14. The authority below has based his conclusion on the basis that the active ingredient is 59.9% in one lot and 59.2% in another. As could be seen from Para 218(4) of Ch. 21 of the Policy, the active ingredient is the main criteria in ascertaining as to whether the item is a drug or not. Pleading that the criteria adopted is not permissible, the Ld.
advocate, referred to and relied upon the decision of this Bench, in Chemifine and Others v. Collector of Customs - 1984 (18) ELT 336, where the same provision of the same policy was under scrutiny, and after full discussion on the provision held that what appeared to have been canalised was the drugs specified in Appendices 8 and 9 and that the intention was not to canalise all substances containing drugs. In his submission the criteria of existence of active ingredient was not approved thereunder. The Ld. advocate then submitted that the point at issue before the Tribunal in the said matter was import of Tetracycline Urea complex, and the Tribunal ultimately held that what was imported was Tetracycline adding innocuous substance urea to brand it as "complex", but when the matter was taken up to the High Court at Bombay, the High Court vide its decision reported in 1987 (27) ELT 55, reversed the said finding.
15. Here however, what is imported is not a "complex". It is pure "piperazine" and the Report of Chemical Examiner/Dy. Chief Chemist, dated 28-5-1983, clearly states that the item was "free from impurities". The piperazine, in the item imported was to the extent of 59.9 or 59.2% and the other ingredient was only water of crystallisation. There was thus, no mixture of more than one item. The said decision thus could not stand attracted here.
16. Even on the point of active ingredient, the observations made in the decision referred to above, pertain to the item at issue there, namely Tetracycline Urea complex, and cannot be mutatis mutandis made applicable here. Further, here the question of active ingredient may not even assume much importance, as what is imported is piperazine alone, and that is the sole active ingredient.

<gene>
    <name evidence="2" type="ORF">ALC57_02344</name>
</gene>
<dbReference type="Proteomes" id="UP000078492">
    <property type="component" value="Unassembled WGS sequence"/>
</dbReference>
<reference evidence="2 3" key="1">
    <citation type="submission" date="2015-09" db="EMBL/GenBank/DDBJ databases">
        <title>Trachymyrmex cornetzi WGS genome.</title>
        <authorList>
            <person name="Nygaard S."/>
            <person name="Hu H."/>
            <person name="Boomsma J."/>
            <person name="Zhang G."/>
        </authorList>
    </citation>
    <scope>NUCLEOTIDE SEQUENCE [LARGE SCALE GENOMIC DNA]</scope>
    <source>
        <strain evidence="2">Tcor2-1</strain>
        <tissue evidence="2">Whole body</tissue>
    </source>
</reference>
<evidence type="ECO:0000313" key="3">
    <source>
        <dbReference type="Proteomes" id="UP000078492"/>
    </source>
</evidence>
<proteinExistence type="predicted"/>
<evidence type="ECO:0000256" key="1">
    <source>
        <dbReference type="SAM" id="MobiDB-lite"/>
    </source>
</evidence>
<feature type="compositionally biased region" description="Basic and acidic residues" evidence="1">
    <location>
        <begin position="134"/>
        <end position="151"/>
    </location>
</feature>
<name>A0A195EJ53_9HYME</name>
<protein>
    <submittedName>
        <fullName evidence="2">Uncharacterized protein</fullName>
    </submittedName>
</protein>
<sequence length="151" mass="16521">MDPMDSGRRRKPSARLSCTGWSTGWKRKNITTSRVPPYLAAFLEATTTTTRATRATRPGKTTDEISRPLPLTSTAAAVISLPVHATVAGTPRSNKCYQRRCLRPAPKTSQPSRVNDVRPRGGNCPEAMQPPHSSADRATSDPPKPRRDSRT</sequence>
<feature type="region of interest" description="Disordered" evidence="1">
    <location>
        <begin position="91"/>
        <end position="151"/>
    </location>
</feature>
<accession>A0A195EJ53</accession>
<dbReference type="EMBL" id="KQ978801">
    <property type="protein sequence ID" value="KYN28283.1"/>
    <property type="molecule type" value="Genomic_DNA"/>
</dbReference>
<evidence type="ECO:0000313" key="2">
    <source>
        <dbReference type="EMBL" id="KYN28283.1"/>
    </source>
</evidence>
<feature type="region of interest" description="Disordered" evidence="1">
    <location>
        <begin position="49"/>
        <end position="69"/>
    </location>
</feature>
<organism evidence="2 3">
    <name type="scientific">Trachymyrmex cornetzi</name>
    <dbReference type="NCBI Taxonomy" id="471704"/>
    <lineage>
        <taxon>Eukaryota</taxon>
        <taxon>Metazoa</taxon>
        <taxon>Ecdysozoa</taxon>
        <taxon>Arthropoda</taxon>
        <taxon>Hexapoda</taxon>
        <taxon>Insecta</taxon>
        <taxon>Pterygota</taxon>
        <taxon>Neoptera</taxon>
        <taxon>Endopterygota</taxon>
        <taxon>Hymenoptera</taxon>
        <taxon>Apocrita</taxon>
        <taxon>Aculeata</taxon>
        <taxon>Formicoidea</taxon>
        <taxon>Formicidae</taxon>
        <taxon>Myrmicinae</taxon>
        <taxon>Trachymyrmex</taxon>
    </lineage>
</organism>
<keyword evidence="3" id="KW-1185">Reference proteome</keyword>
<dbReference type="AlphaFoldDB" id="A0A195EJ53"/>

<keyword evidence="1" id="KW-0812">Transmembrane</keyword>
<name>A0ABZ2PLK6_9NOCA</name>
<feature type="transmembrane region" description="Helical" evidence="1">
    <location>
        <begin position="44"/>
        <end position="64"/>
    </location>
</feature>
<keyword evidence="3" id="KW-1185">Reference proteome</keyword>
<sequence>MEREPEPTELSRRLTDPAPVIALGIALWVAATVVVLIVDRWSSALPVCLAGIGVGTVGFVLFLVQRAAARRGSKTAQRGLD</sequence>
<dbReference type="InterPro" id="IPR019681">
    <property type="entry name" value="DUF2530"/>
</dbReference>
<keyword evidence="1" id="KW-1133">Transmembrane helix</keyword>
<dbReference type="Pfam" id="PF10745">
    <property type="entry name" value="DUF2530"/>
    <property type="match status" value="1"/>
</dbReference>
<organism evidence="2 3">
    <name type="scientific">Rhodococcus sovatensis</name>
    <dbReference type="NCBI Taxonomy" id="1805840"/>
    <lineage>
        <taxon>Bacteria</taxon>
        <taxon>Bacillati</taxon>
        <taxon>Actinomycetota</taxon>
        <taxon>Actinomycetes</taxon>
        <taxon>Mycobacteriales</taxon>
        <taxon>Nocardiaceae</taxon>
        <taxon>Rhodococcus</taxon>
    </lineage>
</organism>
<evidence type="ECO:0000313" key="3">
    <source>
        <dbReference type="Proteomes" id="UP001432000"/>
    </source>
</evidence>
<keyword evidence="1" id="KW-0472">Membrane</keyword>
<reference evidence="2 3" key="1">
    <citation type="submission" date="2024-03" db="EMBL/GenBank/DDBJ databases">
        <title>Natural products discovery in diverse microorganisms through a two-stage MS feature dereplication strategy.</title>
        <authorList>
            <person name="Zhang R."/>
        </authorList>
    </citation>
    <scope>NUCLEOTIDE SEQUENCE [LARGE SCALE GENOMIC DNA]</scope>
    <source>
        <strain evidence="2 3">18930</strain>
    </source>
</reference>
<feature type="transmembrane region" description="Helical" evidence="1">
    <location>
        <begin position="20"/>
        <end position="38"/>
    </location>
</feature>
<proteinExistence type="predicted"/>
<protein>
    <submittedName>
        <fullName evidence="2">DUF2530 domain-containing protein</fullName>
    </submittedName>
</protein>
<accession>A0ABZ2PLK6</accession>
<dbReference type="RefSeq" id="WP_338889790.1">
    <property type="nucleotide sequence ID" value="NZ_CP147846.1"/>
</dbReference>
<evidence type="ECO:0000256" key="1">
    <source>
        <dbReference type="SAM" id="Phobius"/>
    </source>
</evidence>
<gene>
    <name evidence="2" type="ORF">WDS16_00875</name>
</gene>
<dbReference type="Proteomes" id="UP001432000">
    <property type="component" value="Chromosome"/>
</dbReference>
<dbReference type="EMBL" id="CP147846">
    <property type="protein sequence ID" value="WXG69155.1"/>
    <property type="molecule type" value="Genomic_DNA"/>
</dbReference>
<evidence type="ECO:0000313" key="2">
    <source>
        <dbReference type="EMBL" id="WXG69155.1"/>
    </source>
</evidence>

17. It is also pleaded that the item imported is a drug intermediate, and not a "drug". An item may have multifarious uses, and even assuming that the same may also be used as a drug intermediate, the same does not lose its characteristic as the basic drug and as a basic drug, the same is included in Appendix 9, and as such, has been made a canalised item.
18. Taking all the factors into consideration, there appears no reason to interfere with the findings of the authority below that the item imported being a canalised item, cannot be imported by the appellant, under OGL directly, and as such the import being unauthorised, the goods imported are liable to confiscation under Sec. 111(d) of the Customs Act.
19. When the authority below has used its discretion to invoke the provision of Sec. 125 of the Customs Act and when the department has not preferred any appeal against that, no interference therein is called for. However, considering the quantum of redemption fine, the fine imposed is about 50% of the value of the goods. The authority below has not considered it necessary to impose any penalty under Sec.
112 of the Customs Act, indicating that the appellants are not found to have any grave mala fide. The appellants are actual users (industrial), and have imported the same drug for manufacturing other medicines. The appellants could have imported the item through the canalising agency.
Taking all the factors into consideration, I hold that the redemption fine to the extent of 50% of the value is not called for. I, therefore, reduce the redemption fine from Rs. 27,000/- to Rs. 15,000/- (Rupees Fifteen thousand only).
20. With the modification as above, the appeal is rejected. The consequential reliefs arising out of modification to follow.